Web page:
Progressive people of faith can be a powerful political force

Unitarian Universalists are pushing for change across the country

UNITARIAN UNIVERSALISTS are very outspoken regarding our beliefs and we consider ourselves a vital, progressive spiritual and religious movement. As a faith that centers on covenant – our promises to each other and the world – we are compelled not only to be vocal, but to put actions behind our beliefs. We see this commitment in the Black Lives Matter signs and rainbow and trans flags in support of LGBTQIA+ communities proudly hanging from our churches around Massachusetts, or our regular attendance at coalition meetings and social justice actions. This national practice reflects our deeply held spiritual principle of the inherent worth and dignity of all people – and our commitment to working for justice.

The headquartering of the denomination after the merger of Unitarian and Universalist churches in 1961 made Boston a hub for UU churches and social action. New England is still a center for liberal thought and action, and UUs often join our counterparts from other faith communities in support of social justice.

For instance, in recent weeks, the Unitarian Universalist Mass Action Network has focused on promoting climate justice legislation as part of our work with the Mass Power Forward coalition, an initiative that brings us in alignment with the Bodhisara Dharma Community, the Boston Catholic Climate Movement, the Islamic Society of Boston Cultural Center, and the Jewish Climate Action Network, among others. With this advocacy work, UU Mass Action prompts UUs to consider how their faith urges them to make change, to push for legislation that not only corresponds to their political views, but also to their belief systems and faith principles.

But in other parts of the country, media and elected officials are not used to even seeing progressive people of faith, let alone listening to us. And this needs to change. It’s time for more liberal believers to become comfortable in speaking about – and acting from – their moral and religious beliefs when it comes to crafting radical community that protects Black, Indigenous and people of color (BIPOC) communities, LGBTQIA+ families and individuals, and people living with disabilities. And it’s long past time for decision makers to recognize that progressive individuals of faith exist – and cannot be ignored as a social and political force.

To be clear, the growth of the movement of progressive people of faith as a potent societal force has been a long time coming. A 2020 study published in the Journal for the Scientific Study of Religion found that “since 2012 the political mobilization of congregations on the left has increased more than on the right,” according to the study’s co-author, Mark Chaves, a sociology professor from Duke University. The authors point out Black congregations have led the way when it comes to political mobilization, driven in particular by the Trump administration, and that a critical need to respond to police violence against Black people also likely played a role.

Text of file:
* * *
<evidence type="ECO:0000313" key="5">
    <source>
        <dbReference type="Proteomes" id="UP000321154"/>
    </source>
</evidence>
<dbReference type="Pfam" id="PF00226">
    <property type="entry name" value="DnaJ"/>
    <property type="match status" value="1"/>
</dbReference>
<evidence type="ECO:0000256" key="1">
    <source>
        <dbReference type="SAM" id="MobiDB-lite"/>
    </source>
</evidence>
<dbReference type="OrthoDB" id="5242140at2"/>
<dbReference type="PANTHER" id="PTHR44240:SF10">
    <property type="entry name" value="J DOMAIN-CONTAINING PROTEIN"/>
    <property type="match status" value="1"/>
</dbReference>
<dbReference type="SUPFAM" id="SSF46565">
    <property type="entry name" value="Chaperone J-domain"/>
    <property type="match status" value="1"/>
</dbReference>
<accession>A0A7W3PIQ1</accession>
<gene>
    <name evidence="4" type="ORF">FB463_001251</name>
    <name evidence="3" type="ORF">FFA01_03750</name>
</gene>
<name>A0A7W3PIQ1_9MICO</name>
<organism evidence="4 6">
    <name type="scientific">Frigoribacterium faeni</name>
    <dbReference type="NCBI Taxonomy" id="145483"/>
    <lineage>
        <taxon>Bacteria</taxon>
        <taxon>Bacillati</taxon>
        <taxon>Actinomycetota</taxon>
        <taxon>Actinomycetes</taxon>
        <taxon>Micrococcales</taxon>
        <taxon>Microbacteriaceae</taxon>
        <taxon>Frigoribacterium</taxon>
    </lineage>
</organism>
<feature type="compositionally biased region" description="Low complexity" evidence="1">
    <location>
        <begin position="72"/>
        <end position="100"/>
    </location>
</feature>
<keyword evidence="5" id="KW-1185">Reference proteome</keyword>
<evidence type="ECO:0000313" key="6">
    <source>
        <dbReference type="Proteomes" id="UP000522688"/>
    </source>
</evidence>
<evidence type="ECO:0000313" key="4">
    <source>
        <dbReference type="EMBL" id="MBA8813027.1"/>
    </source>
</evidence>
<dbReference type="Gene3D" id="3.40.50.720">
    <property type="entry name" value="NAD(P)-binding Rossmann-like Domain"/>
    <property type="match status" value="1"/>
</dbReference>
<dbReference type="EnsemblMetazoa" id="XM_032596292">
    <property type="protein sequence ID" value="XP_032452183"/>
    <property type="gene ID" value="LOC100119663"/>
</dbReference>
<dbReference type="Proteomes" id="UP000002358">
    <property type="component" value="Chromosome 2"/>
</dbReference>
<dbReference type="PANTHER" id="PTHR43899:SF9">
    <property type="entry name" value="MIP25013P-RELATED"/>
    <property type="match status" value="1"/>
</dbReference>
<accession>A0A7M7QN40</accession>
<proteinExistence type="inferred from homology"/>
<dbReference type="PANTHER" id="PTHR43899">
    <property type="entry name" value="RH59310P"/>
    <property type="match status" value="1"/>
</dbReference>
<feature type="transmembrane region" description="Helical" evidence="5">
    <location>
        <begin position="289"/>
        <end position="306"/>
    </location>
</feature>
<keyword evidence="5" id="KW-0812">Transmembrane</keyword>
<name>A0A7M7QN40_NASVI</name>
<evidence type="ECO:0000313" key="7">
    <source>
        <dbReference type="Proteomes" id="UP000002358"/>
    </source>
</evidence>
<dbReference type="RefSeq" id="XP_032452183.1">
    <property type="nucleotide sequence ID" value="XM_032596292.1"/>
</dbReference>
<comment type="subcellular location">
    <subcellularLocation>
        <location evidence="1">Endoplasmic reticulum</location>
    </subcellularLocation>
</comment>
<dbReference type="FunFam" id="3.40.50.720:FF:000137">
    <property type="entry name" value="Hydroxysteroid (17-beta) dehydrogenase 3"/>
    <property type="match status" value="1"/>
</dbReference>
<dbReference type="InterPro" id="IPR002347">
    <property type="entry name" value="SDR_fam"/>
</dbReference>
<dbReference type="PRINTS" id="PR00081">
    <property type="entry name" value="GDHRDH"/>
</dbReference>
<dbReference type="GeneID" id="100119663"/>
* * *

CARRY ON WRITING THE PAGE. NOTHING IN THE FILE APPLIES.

UUs are motivated by the covenants we make to each other to transform the world we live in now. We draw our beliefs from sources as diverse as science, poetry, scripture, and personal experience, and we are guided by seven Principles, the first of which, referenced above, promotes the worth of every person.  Our fifth Principle calls for the right of conscience and the use of the democratic process within our congregations and in society at large. That’s right – Unitarian Universalists value democracy as a part of our theological principles. This tenet has prompted our increased social and political mobilization over the last several years.

What does this mean practically? On the ground, it is often UU ministers speaking out in places like Alabama and Ohio about reproductive justice. And it is UU families and leaders seeking to support trans youth and their families in states like Texas.

As importantly, we are mobilizing our faith tradition to support the very underpinnings of American democracy. In April, we launched UU the Vote 2022, a nonpartisan civic engagement initiative focused on strengthening democracy and organizing for justice, accountability, and healing. This follows our successful UU the Vote effort in 2020, in which more than 450 UU congregations and 5,000 volunteers participated in voter mobilization, get out the vote, and election defense efforts in all 50 states. In total, UU the Vote volunteers contacted more than 3 million voters across the country. We know that the stakes are equally important in this upcoming election.

It’s time for influencers in the media and elsewhere to recognize that voices of faith don’t only come from the right but also from the middle – and the left. As UUs, we have hope – and a moral obligation – to fight for a more just world.  We know this requires persistence and a calling to dismantle systems of hatred and greed. We are committed to this work.

The Rev. Dr. Susan Frederick-Gray is the president of the Unitarian Universalist Association.  Rev. Jo Murphy is the executive director of the Unitarian Universalist Massachusetts Action Network.